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Issue 974

Fabulous Food


Indulge yourself in these delicious facts, as Tidbits observes National Pastry Day on December 9.

• How about a helping of strudel? It first gained popularity in the 1700s during the Habsburg Empire in the area that would eventually become Austria-Hungary. The word has its origins in the German word that means “whirlpool” or “eddy.” Strudel dough should be rolled very thin, so thin that, according to the Austrian Emperor’s cook from long ago, it should be “possible to read a love letter through it.” After the filling (usually apple) is spread on the dough, the dough is rolled up carefully and baked.

• Prior to 2013, there was no such thing as a Cronut. That’s when New York City pastry chef Dominique Ansel created this pastry that is a cross between a croissant and a doughnut. The dough is close to that of the croissant, then filled with flavored cream and fried in grapeseed oil. Within three days of Ansel’s first creation, it was a hit, and within nine days, he had filed for a trademark for the Cronut name. Don’t look for Cronuts in your local bakery – they’re only sold at Ansel’s bakeries in New York, Los Angeles, Tokyo, and London.

• Visit Prato, Italy, and you can try Brutti-boni, a concoction of finely-ground almonds and meringue. What’s unusual about these confections? Their name actually translates to “ugly but good”!

• How about flies’ graveyard for dessert? This is the nickname for a United Kingdom sweet pastry filled with currants or raisins, which are the “flies” in the “graveyard.” A similarly-named confection is squashed fly cake, a small round flaky pastry, also filled with currants.

• The Turkish pastry baklava has many very thin layers of filo dough, along with a filling of chopped nuts and honey. Although created with several different variations in other areas, the original probably came from the royal kitchens of the Sultan’s palace in Istanbul centuries ago. The type of nuts varies by culture. Although customarily filled with walnuts or pistachios, some regions use hazelnuts or almonds. In Greece, traditional baklava contains 33 layers of dough, symbolic of the number of years of the life of Jesus Christ. Cinnamon and cloves are added in Armenia. Some soak the pastry with rosewater or orange flower water.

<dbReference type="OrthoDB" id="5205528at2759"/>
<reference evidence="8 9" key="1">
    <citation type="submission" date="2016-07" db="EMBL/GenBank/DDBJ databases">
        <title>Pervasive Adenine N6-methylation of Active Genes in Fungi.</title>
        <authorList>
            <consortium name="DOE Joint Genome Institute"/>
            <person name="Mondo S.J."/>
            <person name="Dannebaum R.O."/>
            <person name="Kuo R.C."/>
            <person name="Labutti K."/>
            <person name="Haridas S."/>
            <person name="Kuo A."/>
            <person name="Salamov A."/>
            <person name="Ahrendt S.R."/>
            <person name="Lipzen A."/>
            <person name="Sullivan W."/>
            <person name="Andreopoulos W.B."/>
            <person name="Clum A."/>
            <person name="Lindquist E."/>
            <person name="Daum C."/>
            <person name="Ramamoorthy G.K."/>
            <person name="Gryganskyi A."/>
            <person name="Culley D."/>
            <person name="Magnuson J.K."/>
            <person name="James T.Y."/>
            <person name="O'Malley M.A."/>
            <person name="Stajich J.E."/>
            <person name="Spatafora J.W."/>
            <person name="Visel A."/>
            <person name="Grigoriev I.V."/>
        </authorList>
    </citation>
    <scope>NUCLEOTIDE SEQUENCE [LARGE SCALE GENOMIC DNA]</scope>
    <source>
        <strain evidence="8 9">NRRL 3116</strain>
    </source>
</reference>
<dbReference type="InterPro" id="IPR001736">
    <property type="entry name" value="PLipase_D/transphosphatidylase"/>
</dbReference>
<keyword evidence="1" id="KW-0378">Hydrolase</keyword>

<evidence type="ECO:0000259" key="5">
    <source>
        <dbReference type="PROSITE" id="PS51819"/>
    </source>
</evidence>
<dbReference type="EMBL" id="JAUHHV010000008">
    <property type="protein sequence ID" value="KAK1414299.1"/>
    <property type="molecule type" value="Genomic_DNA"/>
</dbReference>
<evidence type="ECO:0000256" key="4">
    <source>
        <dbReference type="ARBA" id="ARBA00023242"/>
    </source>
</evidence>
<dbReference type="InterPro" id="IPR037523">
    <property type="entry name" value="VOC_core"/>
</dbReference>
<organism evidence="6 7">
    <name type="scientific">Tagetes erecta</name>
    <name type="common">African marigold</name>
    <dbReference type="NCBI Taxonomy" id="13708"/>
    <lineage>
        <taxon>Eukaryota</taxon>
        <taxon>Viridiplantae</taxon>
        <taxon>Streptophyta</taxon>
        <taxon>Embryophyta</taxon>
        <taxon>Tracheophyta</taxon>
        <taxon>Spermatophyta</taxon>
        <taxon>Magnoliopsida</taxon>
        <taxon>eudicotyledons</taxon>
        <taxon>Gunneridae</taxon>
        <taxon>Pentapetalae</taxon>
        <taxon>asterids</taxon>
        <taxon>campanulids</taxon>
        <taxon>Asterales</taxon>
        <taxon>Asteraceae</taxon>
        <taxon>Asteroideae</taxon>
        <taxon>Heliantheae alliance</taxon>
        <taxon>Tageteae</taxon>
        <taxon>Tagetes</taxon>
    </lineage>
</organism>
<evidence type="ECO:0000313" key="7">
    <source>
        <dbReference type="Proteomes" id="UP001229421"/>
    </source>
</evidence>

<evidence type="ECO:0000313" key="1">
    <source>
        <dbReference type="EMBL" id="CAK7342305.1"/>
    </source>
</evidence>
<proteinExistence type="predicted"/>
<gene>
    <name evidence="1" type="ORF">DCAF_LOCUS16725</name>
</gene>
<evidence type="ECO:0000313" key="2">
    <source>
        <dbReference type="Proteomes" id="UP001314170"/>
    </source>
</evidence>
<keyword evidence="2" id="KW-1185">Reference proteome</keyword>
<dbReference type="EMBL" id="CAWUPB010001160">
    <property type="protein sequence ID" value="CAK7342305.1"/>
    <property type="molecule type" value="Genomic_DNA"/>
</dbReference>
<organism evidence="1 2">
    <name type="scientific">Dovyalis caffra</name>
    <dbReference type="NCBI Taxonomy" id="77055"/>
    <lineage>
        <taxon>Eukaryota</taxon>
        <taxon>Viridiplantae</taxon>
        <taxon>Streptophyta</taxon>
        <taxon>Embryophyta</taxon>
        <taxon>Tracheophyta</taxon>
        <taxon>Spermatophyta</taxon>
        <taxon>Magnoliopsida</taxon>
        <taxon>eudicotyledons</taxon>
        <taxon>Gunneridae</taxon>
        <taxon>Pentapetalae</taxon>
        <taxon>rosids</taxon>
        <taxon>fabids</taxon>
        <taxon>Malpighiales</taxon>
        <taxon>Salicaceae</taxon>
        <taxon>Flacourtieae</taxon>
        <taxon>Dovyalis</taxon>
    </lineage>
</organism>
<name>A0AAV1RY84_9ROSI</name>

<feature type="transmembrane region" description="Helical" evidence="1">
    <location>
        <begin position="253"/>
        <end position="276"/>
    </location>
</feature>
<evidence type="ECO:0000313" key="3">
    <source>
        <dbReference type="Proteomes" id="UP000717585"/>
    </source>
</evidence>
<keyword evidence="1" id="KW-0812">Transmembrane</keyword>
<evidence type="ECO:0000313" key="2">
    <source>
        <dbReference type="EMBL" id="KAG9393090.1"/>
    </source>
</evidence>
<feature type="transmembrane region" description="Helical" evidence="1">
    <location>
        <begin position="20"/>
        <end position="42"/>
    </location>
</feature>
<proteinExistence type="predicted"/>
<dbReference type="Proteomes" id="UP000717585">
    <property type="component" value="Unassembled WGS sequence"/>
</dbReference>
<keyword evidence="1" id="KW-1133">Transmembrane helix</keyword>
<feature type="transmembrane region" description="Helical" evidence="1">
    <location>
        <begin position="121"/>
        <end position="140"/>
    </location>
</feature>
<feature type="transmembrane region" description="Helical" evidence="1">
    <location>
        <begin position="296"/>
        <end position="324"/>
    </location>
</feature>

• Cream puffs are also known as profiteroles and choux a la crème. The pastry dough is piped through a pastry bag, then baked, forming a hollow puff. The puffs are then injected with whipped cream or custard before being decorated with chocolate sauce or powdered sugar.

• The Austrians have also brought us Punschkrapfen, a pastry of cake crumbs, nougat chocolate, and apricot jam, which is then soaked in rum before baking. A rum sugar glaze tops it off drizzled with chocolate. This tasty delicacy dates back to its introduction in Vienna during the Middle Ages.

• Not all pastries are sweet! A Bosnian pastry dish called Zeljanica layers filo with spinach, white cheese, and eggs, while Greece’s Bougatsa, a breakfast pastry, combines filo with custard, cheese, and minced meat. The Eastern Arabians make Borek by using paper-thin filo dough layered with minced lamb, carmelized onions, almonds, and raisins, and flavored with turmeric, parsley, nutmeg, and pomegranate juice for a bit of sweetness.